3. Interesting thoughts. I guess it really depends on the household then. We've taught all our kids to be patient, wait their turn, be good samaritans, don't interrupt when the adults are talking etc and I guess in our home, I'm just used to them interrupting hubby and I when it's something major that needs immediate attention. They're not perfect, but those basic (but critical) life lessons they understand and practise daily. Still, maybe the wording of number 3 is what I don't click with; to say my husbands needs supercede my kids will never work for me, because they don't. But obviously they need to be taught that they aren't the center of the universe and other peoples needs, hubby or not, are just as important.

  4. I know you meant #4 to be negative, but I need to take it to heart in a positive way. Sometimes I am just too busy doing my own thing to really just take time to simply play with my child (and he's under 2, so it may be different for older kids), or dance in the kitchen, or read him a story. I think playing with your children is really important in their development and in your relationship with them. I have a hard time imagining playing with a young child so much that it could be to their detriment. Of course, you can't cater to their every whim (in the example of needing to get outside and get fresh air). But I bet it's very few parents who just spend way too much quality time with their kids.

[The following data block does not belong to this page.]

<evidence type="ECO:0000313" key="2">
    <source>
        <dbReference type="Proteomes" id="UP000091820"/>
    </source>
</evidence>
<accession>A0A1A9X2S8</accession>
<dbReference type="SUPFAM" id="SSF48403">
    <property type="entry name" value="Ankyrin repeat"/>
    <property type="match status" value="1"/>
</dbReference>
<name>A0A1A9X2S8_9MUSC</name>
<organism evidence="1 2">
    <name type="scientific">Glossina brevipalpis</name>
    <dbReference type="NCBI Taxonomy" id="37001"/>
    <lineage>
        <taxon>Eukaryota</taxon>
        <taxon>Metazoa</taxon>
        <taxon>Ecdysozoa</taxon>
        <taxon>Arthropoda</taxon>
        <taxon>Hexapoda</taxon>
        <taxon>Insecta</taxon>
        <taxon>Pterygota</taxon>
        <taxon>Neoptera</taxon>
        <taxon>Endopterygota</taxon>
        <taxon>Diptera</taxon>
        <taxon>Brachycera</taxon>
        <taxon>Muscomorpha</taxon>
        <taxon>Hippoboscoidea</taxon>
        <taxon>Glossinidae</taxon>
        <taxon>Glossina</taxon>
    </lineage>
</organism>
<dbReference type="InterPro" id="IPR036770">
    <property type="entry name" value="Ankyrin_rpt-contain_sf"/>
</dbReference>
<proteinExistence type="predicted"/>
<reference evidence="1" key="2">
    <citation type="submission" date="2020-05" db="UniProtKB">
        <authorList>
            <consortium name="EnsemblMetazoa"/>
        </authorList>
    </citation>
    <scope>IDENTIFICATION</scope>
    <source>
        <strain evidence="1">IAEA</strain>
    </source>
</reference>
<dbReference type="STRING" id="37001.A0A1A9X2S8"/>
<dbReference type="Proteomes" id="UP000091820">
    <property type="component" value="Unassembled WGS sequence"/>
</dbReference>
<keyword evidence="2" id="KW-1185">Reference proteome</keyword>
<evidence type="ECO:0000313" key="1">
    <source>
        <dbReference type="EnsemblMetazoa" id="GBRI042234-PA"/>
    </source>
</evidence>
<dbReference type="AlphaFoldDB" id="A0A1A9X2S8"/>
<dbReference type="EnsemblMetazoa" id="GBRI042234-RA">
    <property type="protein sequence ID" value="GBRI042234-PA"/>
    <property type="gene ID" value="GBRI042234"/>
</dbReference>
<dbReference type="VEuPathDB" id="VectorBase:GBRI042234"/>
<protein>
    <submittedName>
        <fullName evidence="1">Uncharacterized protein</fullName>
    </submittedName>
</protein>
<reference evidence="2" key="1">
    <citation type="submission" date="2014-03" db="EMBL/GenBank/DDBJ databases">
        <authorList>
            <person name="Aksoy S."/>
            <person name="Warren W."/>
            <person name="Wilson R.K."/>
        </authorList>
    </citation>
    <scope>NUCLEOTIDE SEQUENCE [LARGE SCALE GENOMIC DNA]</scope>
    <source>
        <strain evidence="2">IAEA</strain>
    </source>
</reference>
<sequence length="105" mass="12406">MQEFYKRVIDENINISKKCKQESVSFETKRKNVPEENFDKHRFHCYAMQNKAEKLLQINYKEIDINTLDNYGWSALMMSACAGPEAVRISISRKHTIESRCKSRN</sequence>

5. I think the list is right on the money. The idea that kids need limits isn't very popular in society these days (present company excepted), and so many kids don't understand the concept of consequences. Yes, they need freedom, but they also need to learn manners and moderation.

  6. I don't know a single adult that eats something she doesn't like or want to eat. So I don't see why children should be forced to. It might take a little extra creativity and time to get proper nutrients into them, but isn't that what parenting is all about?

    My mother always made dinners that my brother and I liked. If she wanted steamed clams, she would make them for herself. I extend the the same respect to my daughter.

    1. I think you are being a very loving and respectful mom in your intent, but I have always believed that many foods are an aquired taste. Especially when we are young. I have personally witnessed my kids loving foods they used to hate when they were 2 or 3.

      I told my kids that when a new food shows up on thier plates that they need to 'introduce' there tounge to the new 'friend' that is waiting to meet them. I told them that they need to 'get to know the friend' over time and it may take 6 to 8 times of introduction before they will like it.